Deeper meaning with a familiar phrase

There’s a phrase I hear a lot in my yoga practice. I’m not sure which tradition it comes from, but it says to give and receive equally.
I put a little buddha on my desk with his hands in the position of giving and receiving equally. He sits there to remind me of this ideal balance.
In American culture, it seems like we put a lot of emphasis on fairness, balance, and equality. 
What I learned growing up was that if someone is nice to you, you should be nice back. If they give you something, you give back. If you do a favor for someone, they should do you a favor back.
You can always expect an equal, even exchange.
But life isn’t quite like that, is it?
What if the exchange was a little less even, and not so clear? What if you were to give and receive differently?
I went to a retreat last month with my business coach and colleagues. 
We did an activity together that really impacted the way I see giving and receiving.
The activity was to identify our natural strengths. Out of nine options, my strength was summed up as the peacemaker (not a surprise!).
Then, our coach told us that each of us is naturally designed to help people in other categories with different strengths.
But the people in those groups that I help are not always the same people who can best help me.
I realized that to give and receive equally does not necessarily mean to give and receive with the same person.
That surprised me.
Because I had always thought I was supposed to give and receive fairly with the same person.
It totally shifted the way I thought about giving and receiving.
Have you ever had a shift like this, Friend?
Since that moment, I’ve been much more generous and carefree about my giving because:
1. I can give in whatever way seems best. I don’t have to give back in exactly the same way that someone gave to me, or with equal value. If a friend brings me food when I’m sick one day, the next day, I might offer to help my neighbor if she’s struggling to take out her trash. The giving is more inspired and less literal.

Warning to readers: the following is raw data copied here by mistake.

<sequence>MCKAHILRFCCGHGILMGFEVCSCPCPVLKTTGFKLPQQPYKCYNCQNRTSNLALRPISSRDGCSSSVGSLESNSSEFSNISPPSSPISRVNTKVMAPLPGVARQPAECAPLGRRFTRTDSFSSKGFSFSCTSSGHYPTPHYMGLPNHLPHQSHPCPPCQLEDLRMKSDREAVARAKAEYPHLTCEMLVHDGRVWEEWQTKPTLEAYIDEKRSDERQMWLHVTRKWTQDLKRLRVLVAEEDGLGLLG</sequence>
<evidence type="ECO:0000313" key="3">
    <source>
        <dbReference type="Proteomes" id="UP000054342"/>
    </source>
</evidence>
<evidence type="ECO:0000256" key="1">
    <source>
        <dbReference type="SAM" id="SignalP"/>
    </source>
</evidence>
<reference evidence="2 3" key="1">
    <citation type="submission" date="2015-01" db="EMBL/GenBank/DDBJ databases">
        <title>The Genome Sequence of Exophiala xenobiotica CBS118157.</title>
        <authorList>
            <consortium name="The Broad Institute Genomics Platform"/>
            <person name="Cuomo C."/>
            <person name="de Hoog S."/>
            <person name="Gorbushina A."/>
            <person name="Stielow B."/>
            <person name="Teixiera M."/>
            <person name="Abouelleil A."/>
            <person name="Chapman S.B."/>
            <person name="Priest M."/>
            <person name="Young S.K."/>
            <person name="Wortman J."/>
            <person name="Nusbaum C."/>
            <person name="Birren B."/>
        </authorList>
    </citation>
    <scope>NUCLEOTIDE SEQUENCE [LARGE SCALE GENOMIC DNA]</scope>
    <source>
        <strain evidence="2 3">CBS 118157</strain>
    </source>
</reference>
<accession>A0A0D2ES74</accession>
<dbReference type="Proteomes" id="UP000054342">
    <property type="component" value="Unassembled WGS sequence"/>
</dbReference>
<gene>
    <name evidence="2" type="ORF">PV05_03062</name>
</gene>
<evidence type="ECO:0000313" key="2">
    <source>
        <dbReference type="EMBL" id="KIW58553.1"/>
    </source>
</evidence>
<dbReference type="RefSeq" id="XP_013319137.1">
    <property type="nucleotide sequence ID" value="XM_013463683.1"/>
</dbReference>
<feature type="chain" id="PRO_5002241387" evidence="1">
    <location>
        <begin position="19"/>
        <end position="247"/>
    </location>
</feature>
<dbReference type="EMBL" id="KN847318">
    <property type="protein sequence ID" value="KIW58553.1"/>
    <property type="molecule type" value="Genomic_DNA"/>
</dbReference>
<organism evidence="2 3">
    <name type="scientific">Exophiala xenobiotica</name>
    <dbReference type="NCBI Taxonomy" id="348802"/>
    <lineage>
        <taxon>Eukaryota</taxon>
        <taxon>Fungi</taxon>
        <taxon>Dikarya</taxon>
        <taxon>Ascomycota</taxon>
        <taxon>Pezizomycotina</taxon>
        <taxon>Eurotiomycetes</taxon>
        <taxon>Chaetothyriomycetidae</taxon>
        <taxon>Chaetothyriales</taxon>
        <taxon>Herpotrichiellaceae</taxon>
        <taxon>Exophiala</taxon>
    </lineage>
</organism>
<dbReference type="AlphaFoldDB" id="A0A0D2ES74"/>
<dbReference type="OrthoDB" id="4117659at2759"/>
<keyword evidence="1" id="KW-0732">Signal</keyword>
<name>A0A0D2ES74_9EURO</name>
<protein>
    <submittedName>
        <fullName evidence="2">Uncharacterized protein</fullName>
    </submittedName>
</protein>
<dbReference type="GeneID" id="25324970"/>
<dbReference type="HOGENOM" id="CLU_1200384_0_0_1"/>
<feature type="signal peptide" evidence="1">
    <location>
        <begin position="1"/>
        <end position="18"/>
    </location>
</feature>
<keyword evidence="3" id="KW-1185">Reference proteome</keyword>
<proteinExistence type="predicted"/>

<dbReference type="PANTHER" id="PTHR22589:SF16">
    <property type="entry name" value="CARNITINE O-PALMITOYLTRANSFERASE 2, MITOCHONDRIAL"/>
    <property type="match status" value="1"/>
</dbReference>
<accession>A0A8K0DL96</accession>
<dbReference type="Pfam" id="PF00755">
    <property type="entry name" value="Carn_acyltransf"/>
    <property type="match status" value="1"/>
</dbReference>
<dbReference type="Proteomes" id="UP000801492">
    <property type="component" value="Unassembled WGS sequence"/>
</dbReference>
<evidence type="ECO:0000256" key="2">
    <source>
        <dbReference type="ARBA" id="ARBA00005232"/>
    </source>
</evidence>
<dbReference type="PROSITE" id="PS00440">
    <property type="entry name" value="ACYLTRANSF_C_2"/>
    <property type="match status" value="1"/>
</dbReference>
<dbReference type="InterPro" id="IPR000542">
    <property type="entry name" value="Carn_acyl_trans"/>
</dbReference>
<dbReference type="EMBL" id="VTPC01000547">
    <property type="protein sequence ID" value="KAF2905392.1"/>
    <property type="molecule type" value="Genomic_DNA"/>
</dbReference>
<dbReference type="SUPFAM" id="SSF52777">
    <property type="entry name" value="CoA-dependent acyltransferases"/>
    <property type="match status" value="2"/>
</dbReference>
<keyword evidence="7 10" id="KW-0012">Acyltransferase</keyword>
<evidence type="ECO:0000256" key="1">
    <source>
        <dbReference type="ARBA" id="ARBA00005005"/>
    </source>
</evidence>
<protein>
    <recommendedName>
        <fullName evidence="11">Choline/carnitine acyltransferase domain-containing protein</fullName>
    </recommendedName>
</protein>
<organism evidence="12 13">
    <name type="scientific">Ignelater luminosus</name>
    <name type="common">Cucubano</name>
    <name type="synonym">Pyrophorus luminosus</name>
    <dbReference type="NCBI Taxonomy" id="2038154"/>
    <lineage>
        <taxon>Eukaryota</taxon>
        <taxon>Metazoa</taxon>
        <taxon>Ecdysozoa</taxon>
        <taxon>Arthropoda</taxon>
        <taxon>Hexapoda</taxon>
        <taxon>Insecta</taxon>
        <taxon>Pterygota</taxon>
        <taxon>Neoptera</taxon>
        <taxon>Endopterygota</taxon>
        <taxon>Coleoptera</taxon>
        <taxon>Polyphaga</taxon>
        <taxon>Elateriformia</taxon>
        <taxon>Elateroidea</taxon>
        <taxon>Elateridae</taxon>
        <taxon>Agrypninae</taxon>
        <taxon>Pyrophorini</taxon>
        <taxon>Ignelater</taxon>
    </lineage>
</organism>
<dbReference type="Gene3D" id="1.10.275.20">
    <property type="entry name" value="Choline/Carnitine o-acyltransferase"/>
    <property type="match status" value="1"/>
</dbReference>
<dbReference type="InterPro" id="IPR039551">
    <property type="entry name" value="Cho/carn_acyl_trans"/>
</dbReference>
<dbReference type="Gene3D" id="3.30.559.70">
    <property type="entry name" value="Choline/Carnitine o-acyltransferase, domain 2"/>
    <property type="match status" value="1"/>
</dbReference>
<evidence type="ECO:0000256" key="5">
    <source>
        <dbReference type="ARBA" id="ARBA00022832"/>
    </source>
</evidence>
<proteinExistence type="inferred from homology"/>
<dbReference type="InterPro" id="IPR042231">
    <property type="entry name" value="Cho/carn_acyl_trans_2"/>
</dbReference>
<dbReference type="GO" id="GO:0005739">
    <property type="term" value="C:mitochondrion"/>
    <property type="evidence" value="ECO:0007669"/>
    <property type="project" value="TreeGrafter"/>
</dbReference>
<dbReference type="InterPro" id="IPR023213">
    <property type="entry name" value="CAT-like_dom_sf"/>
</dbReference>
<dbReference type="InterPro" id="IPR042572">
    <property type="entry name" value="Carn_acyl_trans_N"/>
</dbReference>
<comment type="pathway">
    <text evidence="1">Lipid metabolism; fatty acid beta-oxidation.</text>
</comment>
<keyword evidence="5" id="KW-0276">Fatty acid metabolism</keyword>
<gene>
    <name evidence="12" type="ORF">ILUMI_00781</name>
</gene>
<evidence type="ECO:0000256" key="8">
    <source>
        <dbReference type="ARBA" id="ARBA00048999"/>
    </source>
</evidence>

2. I don’t fear over-giving. I know that the balance is not determined by whether that particular receiver gives back to me equally. It’s not like giving money to a cashier in exchange for a new t-shirt. The value is not so literal. The receiving can come from the sunrise, a coworker, or a friendly smile at the coffee shop. I can allow those things to fill me up and make me feel good. And I know that it’s natural for those things to come to me. It’s part of the cycle. It’s the good being returned.
Each person has a different way of giving and receiving, and it can be hard to find the right balance.

If you can relate to the feeling of trying to make everything an equal give and take, let’s chat. In a free 30 minute clarity session, we’ll talk about what’s making you lose that balance with the people around you. Then, I’ll give you an idea or strategy that you can put into practice right away to bring you back into balance, so that you can create better relationships with the people who matter most to you. Let’s schedule a time to talk this week!

Here’s to finding the right balance for you, Friend!

Sorry, comments are closed for this post.

© 2015 AMY RYMER